Working from home didn’t last very long did it

Sometimes we have to stop ourselves from thinking the pandemic was ages ago because in reality, we only stopped needing to wear masks everywhere in the middle of the year.

That’s tough though because no sooner had mask mandates and other restrictions lifted than the world was reopened. Events were packed with throngs of people who just weeks ago had been holed up at home in a bid to curb the spread of COVID-19.

And then the businesses started reopening and work from home orders started being rescinded.

Where just a few months ago investments were being made into the infrastructure needed to facilitate working from home, decision makers made an about turn and instead told employees to come back into the office.

These moves were alarming as there was plenty of data to suggest that employees were not only more productive while working from home, they were also happier. Of course this isn’t true for all businesses but one of the findings over the last two years has shown that engaging with employees and opening a dialogue regarding where an employee would be most productive is key to success.

And yet come July of last year, local employers were already expressing a desire for workers to return to the office.

Why was this the case? One reason is collaboration, and work which requires such suffering while working remotely. Anecdotally speaking, Hypertext has also returned to the office in a hybrid fashion and since this move, collaboration has improved greatly. While we make use of email and the likes of Slack, there’s just something better about asking a question to a room of people. Even just coming up with ideas or solutions to problems is easier with people who have different experiences and opinions around you.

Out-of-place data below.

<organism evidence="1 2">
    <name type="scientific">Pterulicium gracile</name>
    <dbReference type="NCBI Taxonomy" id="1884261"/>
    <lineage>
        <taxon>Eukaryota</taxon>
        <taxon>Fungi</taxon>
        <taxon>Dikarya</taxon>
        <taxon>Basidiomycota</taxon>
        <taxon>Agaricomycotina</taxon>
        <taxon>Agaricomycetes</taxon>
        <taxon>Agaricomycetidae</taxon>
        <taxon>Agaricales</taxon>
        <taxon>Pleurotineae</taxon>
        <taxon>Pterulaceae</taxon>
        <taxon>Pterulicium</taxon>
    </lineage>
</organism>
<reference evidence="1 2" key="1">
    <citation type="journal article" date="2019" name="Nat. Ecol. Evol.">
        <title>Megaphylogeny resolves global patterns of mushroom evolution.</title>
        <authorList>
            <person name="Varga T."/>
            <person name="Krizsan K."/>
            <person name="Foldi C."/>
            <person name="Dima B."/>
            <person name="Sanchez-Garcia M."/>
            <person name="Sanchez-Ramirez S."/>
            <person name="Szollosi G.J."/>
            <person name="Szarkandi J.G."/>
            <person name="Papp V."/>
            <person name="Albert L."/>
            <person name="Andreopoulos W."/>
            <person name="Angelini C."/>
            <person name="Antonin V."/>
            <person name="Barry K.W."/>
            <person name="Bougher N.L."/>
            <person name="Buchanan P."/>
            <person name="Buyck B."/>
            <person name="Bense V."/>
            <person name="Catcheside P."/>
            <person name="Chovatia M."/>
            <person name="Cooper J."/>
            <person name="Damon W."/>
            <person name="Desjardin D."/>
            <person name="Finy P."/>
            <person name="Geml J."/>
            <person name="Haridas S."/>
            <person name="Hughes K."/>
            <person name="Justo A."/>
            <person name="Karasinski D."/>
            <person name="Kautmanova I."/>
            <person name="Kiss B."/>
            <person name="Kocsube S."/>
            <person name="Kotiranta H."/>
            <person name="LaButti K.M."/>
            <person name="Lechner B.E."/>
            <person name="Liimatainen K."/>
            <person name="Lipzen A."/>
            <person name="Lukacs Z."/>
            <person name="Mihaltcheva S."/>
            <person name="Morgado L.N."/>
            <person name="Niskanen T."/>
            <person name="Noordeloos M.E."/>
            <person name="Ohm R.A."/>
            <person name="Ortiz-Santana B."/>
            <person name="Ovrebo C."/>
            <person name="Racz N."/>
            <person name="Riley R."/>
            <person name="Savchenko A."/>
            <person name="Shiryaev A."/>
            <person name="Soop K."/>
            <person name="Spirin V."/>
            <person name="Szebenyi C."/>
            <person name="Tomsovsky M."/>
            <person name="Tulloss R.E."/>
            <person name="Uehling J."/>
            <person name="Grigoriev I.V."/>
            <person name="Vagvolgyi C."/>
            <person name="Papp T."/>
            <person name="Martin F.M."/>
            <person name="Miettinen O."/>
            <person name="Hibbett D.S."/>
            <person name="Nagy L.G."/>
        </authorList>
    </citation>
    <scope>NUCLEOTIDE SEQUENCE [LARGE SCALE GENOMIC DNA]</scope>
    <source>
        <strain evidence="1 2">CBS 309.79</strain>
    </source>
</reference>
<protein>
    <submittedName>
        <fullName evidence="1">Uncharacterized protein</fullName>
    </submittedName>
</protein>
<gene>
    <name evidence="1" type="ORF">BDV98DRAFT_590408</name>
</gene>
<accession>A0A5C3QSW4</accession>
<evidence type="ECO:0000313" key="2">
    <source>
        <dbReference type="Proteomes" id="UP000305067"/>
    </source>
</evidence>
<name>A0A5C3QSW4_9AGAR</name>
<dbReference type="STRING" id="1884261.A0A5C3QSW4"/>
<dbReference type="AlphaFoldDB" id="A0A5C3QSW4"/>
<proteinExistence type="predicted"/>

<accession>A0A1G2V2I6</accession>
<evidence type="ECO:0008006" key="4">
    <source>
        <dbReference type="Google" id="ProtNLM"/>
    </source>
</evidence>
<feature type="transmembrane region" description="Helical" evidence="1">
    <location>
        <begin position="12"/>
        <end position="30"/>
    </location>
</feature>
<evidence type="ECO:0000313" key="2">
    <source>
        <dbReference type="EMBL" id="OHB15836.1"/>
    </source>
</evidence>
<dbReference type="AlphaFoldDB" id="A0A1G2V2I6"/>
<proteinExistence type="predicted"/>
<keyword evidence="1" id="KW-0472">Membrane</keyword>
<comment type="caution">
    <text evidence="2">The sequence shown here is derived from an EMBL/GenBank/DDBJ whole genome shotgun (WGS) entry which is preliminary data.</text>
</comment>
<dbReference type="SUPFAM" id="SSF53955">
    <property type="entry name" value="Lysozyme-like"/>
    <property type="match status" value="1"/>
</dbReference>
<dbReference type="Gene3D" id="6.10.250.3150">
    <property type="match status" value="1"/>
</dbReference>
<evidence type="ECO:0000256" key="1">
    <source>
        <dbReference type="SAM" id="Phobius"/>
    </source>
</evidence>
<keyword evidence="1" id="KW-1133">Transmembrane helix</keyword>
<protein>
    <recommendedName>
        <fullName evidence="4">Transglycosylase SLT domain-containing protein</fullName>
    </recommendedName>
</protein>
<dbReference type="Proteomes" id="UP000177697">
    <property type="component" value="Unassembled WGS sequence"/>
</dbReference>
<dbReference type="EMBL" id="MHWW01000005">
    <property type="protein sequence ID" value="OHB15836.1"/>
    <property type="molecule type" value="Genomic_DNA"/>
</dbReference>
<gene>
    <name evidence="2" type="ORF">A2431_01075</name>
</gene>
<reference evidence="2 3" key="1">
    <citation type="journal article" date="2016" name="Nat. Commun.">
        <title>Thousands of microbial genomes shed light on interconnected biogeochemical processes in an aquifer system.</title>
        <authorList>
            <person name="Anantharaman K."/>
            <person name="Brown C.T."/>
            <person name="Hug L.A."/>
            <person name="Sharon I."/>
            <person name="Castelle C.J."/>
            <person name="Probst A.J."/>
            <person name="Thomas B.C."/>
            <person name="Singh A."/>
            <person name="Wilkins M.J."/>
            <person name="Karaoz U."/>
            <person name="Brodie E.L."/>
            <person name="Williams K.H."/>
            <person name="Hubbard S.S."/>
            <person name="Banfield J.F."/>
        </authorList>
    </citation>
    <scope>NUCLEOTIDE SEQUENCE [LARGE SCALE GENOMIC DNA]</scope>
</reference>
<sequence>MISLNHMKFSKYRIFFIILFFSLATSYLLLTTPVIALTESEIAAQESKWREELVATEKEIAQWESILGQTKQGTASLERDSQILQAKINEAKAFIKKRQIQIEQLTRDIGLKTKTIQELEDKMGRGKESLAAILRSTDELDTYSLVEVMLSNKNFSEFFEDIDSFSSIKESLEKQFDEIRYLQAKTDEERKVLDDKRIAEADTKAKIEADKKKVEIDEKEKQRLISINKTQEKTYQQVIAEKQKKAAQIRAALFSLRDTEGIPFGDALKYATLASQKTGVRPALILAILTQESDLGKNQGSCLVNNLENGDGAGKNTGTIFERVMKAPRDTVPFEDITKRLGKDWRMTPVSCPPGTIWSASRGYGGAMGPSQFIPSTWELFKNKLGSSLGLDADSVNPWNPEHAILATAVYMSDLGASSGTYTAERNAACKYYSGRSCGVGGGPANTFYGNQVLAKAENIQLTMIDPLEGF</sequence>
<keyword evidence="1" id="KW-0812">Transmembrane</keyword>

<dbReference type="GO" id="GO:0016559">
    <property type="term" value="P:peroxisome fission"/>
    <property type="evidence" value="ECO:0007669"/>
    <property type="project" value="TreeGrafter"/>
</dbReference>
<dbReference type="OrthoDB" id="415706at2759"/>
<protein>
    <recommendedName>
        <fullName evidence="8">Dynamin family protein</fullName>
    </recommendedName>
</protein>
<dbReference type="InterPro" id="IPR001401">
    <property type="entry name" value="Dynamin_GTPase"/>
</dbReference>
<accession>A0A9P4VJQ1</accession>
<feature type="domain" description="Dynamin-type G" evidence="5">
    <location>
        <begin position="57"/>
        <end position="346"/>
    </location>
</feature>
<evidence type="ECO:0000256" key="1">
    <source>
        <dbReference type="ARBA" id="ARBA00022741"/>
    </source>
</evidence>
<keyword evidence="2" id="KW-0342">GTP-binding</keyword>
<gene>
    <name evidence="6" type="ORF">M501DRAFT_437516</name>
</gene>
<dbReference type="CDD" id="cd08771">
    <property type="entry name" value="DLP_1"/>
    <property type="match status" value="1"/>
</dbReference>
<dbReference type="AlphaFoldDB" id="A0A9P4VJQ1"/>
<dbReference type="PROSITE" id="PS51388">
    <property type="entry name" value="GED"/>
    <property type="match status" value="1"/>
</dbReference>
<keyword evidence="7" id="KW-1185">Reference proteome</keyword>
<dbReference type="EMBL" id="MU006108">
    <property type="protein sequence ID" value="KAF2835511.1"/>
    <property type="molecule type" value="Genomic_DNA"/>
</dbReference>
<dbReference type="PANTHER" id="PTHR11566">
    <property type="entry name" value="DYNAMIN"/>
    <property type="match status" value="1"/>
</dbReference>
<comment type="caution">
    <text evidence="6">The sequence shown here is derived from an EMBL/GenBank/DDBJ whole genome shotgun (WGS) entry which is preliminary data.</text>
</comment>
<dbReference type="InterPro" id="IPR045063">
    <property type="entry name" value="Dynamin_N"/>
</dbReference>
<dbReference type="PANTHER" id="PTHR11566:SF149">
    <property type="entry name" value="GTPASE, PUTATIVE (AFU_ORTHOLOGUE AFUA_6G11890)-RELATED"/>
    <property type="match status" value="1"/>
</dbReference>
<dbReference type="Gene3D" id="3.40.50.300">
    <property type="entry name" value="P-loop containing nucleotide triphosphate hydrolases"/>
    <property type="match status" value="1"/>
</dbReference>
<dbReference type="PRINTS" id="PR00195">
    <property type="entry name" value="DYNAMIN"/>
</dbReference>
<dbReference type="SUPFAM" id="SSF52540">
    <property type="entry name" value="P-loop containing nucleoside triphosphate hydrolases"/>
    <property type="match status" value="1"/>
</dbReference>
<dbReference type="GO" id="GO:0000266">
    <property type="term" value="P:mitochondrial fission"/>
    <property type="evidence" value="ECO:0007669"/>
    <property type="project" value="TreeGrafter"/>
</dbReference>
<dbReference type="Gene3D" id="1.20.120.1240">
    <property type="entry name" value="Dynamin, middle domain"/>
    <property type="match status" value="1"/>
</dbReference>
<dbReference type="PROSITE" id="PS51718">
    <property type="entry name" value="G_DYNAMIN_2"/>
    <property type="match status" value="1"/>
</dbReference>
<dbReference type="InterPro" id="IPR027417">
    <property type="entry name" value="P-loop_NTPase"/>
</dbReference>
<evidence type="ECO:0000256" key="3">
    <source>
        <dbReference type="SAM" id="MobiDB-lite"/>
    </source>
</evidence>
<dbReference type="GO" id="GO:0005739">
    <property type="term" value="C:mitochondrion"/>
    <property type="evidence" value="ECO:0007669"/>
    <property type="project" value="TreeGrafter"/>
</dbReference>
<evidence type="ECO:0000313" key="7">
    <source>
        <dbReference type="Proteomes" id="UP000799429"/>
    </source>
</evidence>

However, we now need to ask the question of whether working from an office is sustainable for employees

Earlier this year when fuel prices skyrocketed following continuous strain in the global economy, some Gauteng residents would’ve spent 45 percent of their salaries each month, simply traveling to work.

Add to this the fact that owning a vehicle now costs R10 165 per month and one has to question how hybrid work or full work from home arrangements aren’t more popular.

There is however, one rather large elephant in the room that makes working from home nearly impossible – loadshedding.

With South Africa having been hit with hardcore loadshedding toward the end of 2022, many citizens were likely thankful that they had an office to go to rather than being forced to find ways to work from home.

There are then, clearly benefits and downsides to working from home but as we’ve said time and time again, finding a solution requires communication with the entire company. It’s important to remember that undertaking a task like shifting to working from home will lead to some redundancies and in the face of a recession, this is ill-advised.

What may make sense is to have part of a workforce working from home if only to free up office space for those who do need a permanent office. The most important thing that has come from the last two years of this upending pandemic is that communication is incredibly important.

[Image – CC 0 Pixabay]


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